CoFI submissions available online

Submissions on the Financial Markets (Conduct of Institutions) Amendment Bill have been released on the Parliamentary website. Available via weblink at

The release of the submissions was highlighted for us in the Investment News e-mail received recently, with the specific COFI story available at

Noting that there are 53 submissions, I am, of course, glad to see the quote from one of our preferred compliance consultants (Rob Dowler) who had their submission selected and included in the Investment News article.

I encourage readers to consider the article. In particular the central question of having different principles for each participant, and the limited range of initial participants. Contrast that with the suggestions for a single set of requirements for fair treatment, and extending these to a wider range of companies. 

As submissions are supported by the exploration at Select Committee hearing next week it will be interesting to hear if the definitions of incentives may come in for some discussion. Regular readers will know that we consider the definition to be too vague for distributors to have long-term confidence in the approach to remuneration - discouraging investment and delaying a shift to more spread commission models preferred in Australia.


Deep dive into client base valuations - and a comment on risk

We worked alongside Kurt Owen of Base to offer advisers insight into the factors considered when determining the value of an adviser’s client base and overall business. Click here to understand what does into an accountant’s valuation of a client base with input from a life insurance expert.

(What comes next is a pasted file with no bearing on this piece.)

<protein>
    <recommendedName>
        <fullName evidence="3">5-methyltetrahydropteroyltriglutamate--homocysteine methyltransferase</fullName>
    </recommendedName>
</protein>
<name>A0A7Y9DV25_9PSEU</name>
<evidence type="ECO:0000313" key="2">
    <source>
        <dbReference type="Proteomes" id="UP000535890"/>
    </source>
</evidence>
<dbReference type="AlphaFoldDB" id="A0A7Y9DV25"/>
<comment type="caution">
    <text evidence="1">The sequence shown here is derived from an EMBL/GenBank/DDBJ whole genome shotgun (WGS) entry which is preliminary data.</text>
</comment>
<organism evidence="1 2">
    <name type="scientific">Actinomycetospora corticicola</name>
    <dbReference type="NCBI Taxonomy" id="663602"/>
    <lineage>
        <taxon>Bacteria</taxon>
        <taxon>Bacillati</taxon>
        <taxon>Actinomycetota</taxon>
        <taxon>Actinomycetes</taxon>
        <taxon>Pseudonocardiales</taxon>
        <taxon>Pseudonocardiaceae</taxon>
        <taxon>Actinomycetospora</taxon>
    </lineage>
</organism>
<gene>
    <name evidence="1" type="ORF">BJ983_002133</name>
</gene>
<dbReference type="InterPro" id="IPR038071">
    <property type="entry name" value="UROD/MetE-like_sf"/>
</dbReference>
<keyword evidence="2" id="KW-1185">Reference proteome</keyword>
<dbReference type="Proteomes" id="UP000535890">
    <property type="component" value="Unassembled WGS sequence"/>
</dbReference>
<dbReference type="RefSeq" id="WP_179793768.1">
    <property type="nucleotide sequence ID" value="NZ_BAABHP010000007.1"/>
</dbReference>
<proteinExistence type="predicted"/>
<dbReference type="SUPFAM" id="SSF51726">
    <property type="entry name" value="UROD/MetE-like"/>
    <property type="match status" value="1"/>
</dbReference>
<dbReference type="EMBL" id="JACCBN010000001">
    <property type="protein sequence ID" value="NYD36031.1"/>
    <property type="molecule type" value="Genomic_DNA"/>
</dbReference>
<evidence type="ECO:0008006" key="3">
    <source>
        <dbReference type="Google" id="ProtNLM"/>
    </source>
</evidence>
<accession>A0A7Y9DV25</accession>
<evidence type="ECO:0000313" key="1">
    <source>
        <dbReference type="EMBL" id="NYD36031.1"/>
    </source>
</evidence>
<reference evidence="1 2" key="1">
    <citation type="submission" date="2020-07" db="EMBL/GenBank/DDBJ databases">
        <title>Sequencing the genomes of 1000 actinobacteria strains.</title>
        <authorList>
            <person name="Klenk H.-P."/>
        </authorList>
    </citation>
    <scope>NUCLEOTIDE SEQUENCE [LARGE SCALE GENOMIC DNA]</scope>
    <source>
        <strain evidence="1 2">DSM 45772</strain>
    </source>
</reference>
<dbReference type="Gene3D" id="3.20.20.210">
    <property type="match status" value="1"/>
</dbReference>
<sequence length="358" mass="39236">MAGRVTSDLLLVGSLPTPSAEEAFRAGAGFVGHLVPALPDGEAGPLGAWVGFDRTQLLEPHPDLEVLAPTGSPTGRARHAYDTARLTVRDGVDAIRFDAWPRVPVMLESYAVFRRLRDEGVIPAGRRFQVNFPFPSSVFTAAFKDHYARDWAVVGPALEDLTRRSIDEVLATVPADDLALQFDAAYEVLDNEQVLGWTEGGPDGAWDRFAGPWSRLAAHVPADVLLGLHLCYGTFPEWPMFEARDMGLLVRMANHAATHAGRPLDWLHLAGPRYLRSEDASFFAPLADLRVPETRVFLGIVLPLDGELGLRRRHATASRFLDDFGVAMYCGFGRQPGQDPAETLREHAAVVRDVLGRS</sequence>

Please bear in mind that this is a framework presentation and the material in the presentation is illustrative only. The market has received some substantial shocks, and with new draft conduct law on the horizon, which appears to establish a framework that could ban commission, there are substantial risks in the medium term outlook. 

Annotation 2020-03-18 143637

Three draft laws affecting financial services progressing through the house...

Parliament recommenced this week with first reading being completed on 12 Feb for three Bills relevant to the financial services sector:

  • Financial Markets (Conduct of Institutions) Amendment Bill completed first reading, referred to the Finance and Expenditure Committee with report back due by 23 June 2020. (see more details in the blog post below).
  • Fair Trading Amendment Bill read for the first time, referred to the Economic Development, Science and Innovation Committee with report back due by 12 August 2020.
  • Financial Market Infrastructures Bill read a first time, referred to the Finance and Expenditure Committee with report back due by 12 August 2020.

Dates for closure of submissions on each are yet to be announced, but the likelihood of enactment before the election can potentially be gauged from the report back dates.

Consultation on the legislation being proposed for insurance contract changes is expected later this year.

My compliance guru, Rob Dowler, advises me that he has completed drafting his submission on the Conduct Bill some time ago while awaiting the call for submissions. He advises that his key submission points will be:

  • Why is a “conduct licence” being introduced rather than simply legislating requiring compliance with the proposed conduct requirements?
  • Why restrict the application of the legislation to licensed banks, insurers and non-bank finance companies? Why not capture all financial service providers? In fact, why not capture all commercial enterprises?

Good points. I know that quite a few industries share some of the information asymmetry that makes financial services a sector where the utmost good faith needs to be shown when dealing with customers: many technology companies offer similarly intangible services that have a lot of hidden complexity and are not fully understood by consumers.